French election '97: Women rise to top in new revolution

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In one respect, if no other, the new government and majority of the French left will be revolutionary. It will give French women a bigger part in the running of their country than ever before.

The number of women in the National Assembly has almost doubled from 32 to 62; the percentage has increased from 5.5 per cent, the lowest in Europe, to 10.7 per cent, slightly better than the European Union average.

The principal reason for the surge of women deputies is the decision of the Socialist Party, at the personal insistence of Lionel Jospin, to set a 30 per cent quota of female candidates. In the event, only 27 per cent of the Socialist contenders, and only 12 per cent of the successful ones, were women. But this was enough to put a huge dent in the National Assembly's tenacious record as a gentleman's club. There will be 41 Socialist women, compared to four in the last parliament.

It also seems likely that three of the most prominent members of the new government will be women. Martine Aubry, 46, daughter of Jacques Delors, and one of the most popular politicians in France, is tipped to become employment minister, in the front line of the Jospin government's battle to reduce the stubbornly high rate of joblessness. If, as tipped by some, Mr Delors also joins the Cabinet, they will become the first father-daughter team ever to sit in a French government. It would be difficult to find a precedent anywhere in the democratic world.

Catherine Trautmann, 46, mayor of Strasbourg, a rising star of the left after her energetic battles with the National Front, is expected to be chosen as minister for cities and racial integration. Her reputation as a successful enemy of the far-right was confirmed at the last FN campaign rally when the Jean-Marie Le Pen, the party's leader. produced an effigy of her head on a platter.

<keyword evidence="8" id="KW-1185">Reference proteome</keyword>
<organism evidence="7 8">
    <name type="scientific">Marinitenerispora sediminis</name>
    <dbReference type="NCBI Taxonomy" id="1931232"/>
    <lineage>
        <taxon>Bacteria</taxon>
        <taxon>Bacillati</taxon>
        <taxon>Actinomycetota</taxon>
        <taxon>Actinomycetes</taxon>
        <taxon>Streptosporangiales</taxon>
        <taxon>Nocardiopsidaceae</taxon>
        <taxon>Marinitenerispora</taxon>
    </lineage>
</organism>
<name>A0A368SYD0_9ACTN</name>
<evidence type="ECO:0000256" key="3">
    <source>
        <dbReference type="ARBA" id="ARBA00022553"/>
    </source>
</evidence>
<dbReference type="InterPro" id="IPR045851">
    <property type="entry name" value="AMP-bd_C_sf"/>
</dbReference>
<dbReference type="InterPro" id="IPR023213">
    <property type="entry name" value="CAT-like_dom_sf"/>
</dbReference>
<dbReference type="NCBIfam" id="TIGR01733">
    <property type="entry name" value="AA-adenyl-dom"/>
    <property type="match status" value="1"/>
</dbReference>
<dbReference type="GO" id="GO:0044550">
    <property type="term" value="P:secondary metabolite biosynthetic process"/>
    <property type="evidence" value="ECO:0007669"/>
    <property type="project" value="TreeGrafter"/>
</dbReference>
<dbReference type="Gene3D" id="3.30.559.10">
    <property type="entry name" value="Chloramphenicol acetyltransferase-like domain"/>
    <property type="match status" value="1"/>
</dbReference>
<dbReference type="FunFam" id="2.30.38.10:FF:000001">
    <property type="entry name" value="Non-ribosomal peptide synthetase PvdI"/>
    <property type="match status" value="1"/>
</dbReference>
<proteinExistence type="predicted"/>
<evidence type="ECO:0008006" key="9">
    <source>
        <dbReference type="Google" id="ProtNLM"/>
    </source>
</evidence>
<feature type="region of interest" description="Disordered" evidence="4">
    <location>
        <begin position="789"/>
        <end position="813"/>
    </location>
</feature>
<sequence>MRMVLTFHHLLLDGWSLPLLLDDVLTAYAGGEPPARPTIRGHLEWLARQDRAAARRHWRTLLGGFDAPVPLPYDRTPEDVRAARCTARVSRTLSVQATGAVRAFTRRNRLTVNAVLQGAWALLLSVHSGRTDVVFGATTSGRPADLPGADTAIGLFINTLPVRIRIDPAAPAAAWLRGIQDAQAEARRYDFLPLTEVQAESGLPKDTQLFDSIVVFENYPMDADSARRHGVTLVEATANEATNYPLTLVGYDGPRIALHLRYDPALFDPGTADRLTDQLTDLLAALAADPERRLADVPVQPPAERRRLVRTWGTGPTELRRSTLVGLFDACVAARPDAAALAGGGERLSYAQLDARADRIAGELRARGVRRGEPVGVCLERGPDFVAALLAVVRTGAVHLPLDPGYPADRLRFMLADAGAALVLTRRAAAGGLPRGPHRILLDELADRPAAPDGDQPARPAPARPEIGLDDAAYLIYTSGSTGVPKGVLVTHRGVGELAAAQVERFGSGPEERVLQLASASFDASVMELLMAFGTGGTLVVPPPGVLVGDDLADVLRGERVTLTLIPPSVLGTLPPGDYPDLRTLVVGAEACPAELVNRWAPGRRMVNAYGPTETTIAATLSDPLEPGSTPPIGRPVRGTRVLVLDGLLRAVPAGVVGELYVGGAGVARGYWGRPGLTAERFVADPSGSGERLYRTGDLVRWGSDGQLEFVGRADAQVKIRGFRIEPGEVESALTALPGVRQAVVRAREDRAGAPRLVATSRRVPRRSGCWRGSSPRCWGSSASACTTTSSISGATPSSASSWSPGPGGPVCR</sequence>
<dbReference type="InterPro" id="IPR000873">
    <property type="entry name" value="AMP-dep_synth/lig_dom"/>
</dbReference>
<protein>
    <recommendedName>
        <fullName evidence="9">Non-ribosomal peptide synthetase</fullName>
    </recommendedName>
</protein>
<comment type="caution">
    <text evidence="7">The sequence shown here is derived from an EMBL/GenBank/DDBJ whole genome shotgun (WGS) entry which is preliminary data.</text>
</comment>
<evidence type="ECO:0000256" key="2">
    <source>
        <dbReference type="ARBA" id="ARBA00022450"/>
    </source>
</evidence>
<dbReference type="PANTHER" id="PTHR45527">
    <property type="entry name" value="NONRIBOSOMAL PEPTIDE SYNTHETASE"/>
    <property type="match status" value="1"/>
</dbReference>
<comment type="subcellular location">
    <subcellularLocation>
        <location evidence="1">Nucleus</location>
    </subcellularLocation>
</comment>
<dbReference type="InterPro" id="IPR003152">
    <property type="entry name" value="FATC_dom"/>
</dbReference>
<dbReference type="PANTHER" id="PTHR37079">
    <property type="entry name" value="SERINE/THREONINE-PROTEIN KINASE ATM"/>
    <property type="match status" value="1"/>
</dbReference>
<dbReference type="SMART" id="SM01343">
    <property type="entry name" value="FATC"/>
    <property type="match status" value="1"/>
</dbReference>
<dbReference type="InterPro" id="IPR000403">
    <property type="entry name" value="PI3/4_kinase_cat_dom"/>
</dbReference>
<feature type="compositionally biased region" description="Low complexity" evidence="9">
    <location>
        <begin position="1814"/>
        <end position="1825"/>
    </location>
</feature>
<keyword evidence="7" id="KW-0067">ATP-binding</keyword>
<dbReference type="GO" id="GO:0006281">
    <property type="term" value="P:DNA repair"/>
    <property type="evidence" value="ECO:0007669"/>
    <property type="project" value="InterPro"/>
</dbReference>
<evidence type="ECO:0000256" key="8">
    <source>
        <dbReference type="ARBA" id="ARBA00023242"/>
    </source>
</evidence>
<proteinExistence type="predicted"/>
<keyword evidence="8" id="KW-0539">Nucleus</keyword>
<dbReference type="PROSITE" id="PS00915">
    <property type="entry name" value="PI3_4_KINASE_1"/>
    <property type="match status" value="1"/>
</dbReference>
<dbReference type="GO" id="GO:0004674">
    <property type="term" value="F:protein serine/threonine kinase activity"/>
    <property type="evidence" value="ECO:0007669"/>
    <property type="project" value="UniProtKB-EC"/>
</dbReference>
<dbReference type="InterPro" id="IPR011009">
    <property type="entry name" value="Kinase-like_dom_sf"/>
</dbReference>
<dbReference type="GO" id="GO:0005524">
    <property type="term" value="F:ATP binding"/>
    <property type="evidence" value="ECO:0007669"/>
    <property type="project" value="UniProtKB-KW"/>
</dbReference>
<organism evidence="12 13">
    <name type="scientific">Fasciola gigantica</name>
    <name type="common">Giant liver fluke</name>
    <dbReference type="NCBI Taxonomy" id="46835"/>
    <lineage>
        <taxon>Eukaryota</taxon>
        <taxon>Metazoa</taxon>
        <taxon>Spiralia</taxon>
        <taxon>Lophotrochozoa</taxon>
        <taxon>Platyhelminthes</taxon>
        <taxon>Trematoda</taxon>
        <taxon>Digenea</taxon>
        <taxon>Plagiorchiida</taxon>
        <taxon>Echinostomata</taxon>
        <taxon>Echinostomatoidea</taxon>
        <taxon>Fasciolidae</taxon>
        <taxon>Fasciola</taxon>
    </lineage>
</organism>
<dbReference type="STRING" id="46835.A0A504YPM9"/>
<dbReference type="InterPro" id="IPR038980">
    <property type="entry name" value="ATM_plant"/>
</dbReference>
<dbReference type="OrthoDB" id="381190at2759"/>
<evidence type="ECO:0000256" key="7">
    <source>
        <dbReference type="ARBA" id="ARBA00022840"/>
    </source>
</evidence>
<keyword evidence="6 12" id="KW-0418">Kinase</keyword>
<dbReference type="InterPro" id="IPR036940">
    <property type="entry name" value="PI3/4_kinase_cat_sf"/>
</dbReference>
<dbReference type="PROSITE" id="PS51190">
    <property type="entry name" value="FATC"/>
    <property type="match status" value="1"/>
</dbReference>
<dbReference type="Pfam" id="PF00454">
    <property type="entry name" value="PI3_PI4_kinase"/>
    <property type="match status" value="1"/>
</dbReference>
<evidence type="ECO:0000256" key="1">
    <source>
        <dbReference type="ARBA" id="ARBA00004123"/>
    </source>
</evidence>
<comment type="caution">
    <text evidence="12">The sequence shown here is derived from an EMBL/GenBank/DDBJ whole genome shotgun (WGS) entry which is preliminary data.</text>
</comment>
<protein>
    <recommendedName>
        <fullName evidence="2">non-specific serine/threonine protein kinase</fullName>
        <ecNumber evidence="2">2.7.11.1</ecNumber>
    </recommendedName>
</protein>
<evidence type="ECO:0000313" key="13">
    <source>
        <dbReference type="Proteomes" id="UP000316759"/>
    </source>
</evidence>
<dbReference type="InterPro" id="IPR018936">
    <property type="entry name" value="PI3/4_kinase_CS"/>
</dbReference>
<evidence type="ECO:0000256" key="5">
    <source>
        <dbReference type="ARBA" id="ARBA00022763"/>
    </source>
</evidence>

Elisabeth Guigou, 50, the former minister for Europe, who fought of an FN challenge in Avignon, is spoken of as a possible minister for social affairs.

It is also possible that the Green alliance with the Socialists will produce a woman as minister for transport and the environment, either the Greens' leader, Dominique Voynet or Marie-Christine Blandin, president of the Nord-Pas de Calais regional council.

Mr Jospin pledged yesterday to name his government by the end of the week. Other possible ministerial appointments include Jack Lang, former culture minister at education, Dominique Strauss-Kahn, economics spokesman, at the finance ministry, and Bernard Kouchner, leader of the radical Socialist splinter party, at health.